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As early as possible, ectopic pregnancies are treated to avoid rupture of the fallopian tube

Dear dr Roche: What is an ectopic pregnancy?

SA

“Ectopic” comes from the Greek roots meaning “out of place,” and that’s just what it is. A normal pregnancy is in the uterus (also called “womb”). The most common places for an ectopic pregnancy are along the path the ovum (egg) travels, meaning from the ovary, through the fallopian tube (which carries the ovum from the ovary to the uterus) and the uterus, and even its opening, the cervix.

Rates from 0.6% to 2% of pregnancies are reported as being ectopic. Rates are higher in Black women and women who were older when pregnant. Ninety-six percent of ectopic pregnancies are found in the fallopian tube; the ovary and the abdominal cavity are other possible sites.

There is virtually no chance for a successful ectopic pregnancy, and there’s a high risk to the mother’s life. So as early as possible, ectopic pregnancies are treated to avoid rupture of the tube. Both surgical and medical therapies are available, with medical treatment becoming the preferred treatment.

I want to emphasize this is in no way an elective abortion. The fetus cannot survive (nor be transplanted into the uterus), and the pregnancy is a risk to the mother’s life. Following treatment, even if removal of the fallopian tube is necessary, there is a good chance of preserved fertility, although the risk of a subsequent ectopic pregnancy is higher.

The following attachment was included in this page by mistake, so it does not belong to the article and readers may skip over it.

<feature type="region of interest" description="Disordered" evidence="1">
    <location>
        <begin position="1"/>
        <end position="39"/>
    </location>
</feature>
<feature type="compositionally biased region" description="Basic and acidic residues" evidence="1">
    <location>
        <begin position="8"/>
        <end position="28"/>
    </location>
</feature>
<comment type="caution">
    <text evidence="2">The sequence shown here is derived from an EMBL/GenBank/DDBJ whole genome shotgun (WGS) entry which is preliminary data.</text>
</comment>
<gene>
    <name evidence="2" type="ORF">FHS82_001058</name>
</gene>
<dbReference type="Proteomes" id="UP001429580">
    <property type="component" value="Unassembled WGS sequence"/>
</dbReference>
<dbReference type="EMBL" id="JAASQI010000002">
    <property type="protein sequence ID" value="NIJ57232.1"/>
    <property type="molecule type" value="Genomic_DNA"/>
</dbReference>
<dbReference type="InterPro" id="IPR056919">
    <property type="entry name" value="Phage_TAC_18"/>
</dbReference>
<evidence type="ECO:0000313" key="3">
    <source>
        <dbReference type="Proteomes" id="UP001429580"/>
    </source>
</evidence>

Dear dr Roche: I recently was diagnosed with diffuse esophageal spasm (DES). Upon initiating any meal, I begin to cough continuously. It may last for the first minute or two of the meal and then seems to subside. I do have heartburn at times as well. The doctor diagnosed DES based on my symptoms without any diagnostic testing. I have been with this physician for over 40 years. He suggested an old-school medication called Tagamet. These symptoms are embarrassing and are affecting my lifestyle. I don’t even want to sit down with family or friends to eat because of this constant initial coughing. Can you shed some information on this condition? I am a 62-year-old female. I am 125 pounds. I take losartan and a cholesterol medication. I just don’t know what to do to stop this coughing with every meal.

CP

Distal (formerly diffuse) esophageal spasm is an uncommon condition resulting from abnormal movement of the esophagus, the muscular tube that moves food from the back of the throat into the stomach. The movement is supposed to be coordinated and smooth, but in people with DES, the contractions are chaotic. The most common symptom is not cough, but difficulty swallowing and a sensation of food getting stuck (called dysphagia). Chest pain or discomfort is another common finding.

Without definitive testing (done by measuring the pressures in the esophagus), I can’t be sure you have this diagnosis. Gastroesophageal reflux disease, where stomach acid goes into the esophagus, is a much more common entity to cause heartburn and cough (this can be complicated because GERD is a common trigger for DES). A look in your esophagus and stomach with an endoscope (possible with biopsy) would be appropriate. There are several other causes of coughing with eating, including other types of swallowing problems.

Cimetidine (Tagamet) blocks some acid production and is a good (if old) treatment for GERD. It tends not to be as effective as proton pump inhibitors like omeprazole. If you aren’t getting relief, I’d recommend consultation with a gastroenterologist.

dr Roach regrets that he is unable to answer individual letters, but will incorporate them in the column whenever possible. Readers may email questions to ToYourGoodHealth@med.cornell.edu

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